My long-term goal is to gain a complete mechanistic understanding of the function and evolution of our proprioceptive sensory system.
Proprioception, our sense of the position and movement of our bodies, is essential for almost all coordinated movement throughout the animal kingdom. disorders of proprioceptive processing can lead to difficulties with balance, muscle paralysis, and impaired motor coordination and motor learning. However, while comparative work suggests that functionally, proprioceptive systems are largely conserved across a variety of species, animals vary in size, body shape, muscle types, locomotor gaits, and environments, meaning their proprioceptive systems face different challenges. We know little about how such variations impact the function and organization of proprioceptive circuits.
My research program will characterize the neural computations underlying proprioceptive control of movement. In particular, I will focus on the function and evolution of the Drosophila proprioceptive system. Drosophila proprioception is analogous in organization and function to that of vertebrates, but more experimentally tractable. Additionally, Drosophila use two different modes of locomoting (flight and walking), which operate via different muscles controlling different limbs moving at different timescales (<30 steps/s vs. 200 wingbeats/s) and likely evolved independently. As a result, even within a single species, I can compare the neural computations underlying proprioceptive encoding in two different sensorimotor systems to understand how variations in motor systems influence proprioceptive function.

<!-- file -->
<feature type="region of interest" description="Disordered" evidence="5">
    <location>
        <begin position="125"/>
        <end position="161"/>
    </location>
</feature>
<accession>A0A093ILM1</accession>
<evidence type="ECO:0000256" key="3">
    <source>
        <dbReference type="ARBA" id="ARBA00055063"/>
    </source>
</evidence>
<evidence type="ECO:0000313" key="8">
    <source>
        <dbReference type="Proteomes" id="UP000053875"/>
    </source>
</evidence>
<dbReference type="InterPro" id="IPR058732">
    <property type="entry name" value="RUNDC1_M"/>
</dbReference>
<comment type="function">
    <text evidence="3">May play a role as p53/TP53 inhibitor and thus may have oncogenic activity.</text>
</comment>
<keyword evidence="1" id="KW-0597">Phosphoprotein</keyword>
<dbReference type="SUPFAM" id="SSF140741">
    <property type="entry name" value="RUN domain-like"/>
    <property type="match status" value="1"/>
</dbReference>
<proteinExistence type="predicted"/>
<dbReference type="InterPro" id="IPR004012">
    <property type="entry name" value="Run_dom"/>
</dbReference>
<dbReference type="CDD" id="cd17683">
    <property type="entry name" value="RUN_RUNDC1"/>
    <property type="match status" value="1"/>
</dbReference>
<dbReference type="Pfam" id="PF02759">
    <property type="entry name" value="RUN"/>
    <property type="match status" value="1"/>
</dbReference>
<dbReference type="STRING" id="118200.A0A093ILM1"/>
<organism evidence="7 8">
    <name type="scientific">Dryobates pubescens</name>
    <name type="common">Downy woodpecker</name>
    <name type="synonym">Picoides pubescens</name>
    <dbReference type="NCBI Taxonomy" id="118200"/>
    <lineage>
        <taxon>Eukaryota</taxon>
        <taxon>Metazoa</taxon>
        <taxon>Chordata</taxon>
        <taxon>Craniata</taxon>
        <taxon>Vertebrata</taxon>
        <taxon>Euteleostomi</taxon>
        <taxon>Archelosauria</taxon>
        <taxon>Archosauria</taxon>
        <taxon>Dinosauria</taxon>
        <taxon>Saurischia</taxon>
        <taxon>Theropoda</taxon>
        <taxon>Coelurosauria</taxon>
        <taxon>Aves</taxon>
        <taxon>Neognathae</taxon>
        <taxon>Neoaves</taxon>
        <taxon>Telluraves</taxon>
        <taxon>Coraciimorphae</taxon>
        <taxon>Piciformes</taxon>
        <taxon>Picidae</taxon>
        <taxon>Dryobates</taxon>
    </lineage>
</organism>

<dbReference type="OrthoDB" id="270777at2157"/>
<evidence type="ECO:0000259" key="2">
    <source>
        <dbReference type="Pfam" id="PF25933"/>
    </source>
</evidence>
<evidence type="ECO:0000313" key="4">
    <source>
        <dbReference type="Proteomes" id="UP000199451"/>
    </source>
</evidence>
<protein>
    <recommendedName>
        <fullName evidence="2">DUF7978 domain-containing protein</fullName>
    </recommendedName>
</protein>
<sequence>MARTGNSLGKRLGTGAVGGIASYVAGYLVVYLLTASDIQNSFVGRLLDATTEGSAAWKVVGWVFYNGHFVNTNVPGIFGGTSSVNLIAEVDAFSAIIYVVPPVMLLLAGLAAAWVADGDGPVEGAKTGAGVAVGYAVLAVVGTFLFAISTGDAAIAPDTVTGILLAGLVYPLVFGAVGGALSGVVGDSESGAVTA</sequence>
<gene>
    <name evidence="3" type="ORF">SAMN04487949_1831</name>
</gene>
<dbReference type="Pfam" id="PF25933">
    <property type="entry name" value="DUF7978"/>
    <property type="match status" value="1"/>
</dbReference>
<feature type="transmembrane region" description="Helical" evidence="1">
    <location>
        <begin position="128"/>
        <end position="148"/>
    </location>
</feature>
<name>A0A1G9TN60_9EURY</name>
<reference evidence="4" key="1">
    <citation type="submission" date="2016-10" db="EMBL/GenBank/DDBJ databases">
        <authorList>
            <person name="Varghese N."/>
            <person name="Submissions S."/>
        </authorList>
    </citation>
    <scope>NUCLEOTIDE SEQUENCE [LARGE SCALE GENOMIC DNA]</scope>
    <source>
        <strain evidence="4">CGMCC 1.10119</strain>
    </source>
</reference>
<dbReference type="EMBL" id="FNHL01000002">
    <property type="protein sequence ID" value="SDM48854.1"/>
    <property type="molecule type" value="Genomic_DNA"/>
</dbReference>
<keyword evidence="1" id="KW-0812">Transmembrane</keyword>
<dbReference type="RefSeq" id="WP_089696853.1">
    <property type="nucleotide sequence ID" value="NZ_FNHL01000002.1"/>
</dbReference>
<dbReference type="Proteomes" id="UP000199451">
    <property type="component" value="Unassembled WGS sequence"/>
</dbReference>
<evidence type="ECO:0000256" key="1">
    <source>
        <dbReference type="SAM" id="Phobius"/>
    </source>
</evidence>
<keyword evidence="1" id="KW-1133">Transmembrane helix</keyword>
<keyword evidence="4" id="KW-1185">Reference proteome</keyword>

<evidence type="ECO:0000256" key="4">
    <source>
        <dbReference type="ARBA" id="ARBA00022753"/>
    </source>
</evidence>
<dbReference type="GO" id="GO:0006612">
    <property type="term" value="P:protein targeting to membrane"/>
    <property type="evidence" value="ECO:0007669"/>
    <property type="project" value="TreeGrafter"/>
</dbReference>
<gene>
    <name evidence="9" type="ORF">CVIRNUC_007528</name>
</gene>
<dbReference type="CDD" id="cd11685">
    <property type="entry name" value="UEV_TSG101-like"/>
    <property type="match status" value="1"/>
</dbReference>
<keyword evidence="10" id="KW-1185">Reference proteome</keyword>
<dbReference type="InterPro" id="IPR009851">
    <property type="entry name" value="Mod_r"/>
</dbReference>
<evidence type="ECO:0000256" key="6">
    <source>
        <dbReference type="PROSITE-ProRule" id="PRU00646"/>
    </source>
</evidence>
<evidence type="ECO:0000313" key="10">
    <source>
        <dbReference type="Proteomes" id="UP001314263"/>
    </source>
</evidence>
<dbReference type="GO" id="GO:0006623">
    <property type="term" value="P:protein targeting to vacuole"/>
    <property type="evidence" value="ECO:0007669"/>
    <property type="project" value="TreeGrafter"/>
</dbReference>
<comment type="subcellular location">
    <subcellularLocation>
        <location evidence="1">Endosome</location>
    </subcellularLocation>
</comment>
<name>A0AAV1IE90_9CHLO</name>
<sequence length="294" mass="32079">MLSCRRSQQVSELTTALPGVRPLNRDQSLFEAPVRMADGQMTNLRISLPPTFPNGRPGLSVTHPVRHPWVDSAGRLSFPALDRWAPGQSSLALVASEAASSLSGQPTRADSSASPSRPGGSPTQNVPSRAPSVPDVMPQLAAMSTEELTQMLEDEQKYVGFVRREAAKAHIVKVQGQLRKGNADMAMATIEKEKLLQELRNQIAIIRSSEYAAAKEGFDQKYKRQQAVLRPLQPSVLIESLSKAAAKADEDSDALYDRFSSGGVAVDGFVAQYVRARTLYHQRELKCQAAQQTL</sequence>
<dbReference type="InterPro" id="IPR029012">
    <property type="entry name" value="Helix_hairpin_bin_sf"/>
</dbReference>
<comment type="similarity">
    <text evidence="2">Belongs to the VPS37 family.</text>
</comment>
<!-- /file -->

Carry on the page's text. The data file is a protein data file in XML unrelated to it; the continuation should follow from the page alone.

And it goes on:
In addition, I will utilize cross-species comparisons of limb shape, circuit organization, and behavior to further extend what I learn in Drosophila to other systems. Such comparative research is critical to generalizing our understanding of proprioceptive encoding beyond examples in a few model systems. My research is cross-disciplinary, spanning neurophysiological dissection of neural circuits, systems neuroscience, quantitative behavioral analysis, computational modeling, and evolution.
I am passionate about being a good teacher who fosters scientific environments that are inclusive to students from diverse backgrounds and learning approaches. As a post-doc I co-authored a study that found that active learning disproportionately benefits under-represented minorities in STEM education. With this research in mind, I have endeavored to improve my teaching by guest lecturing and instructing in both a laboratory and classroom setting and by participating in several journal clubs reading through foundational education research papers.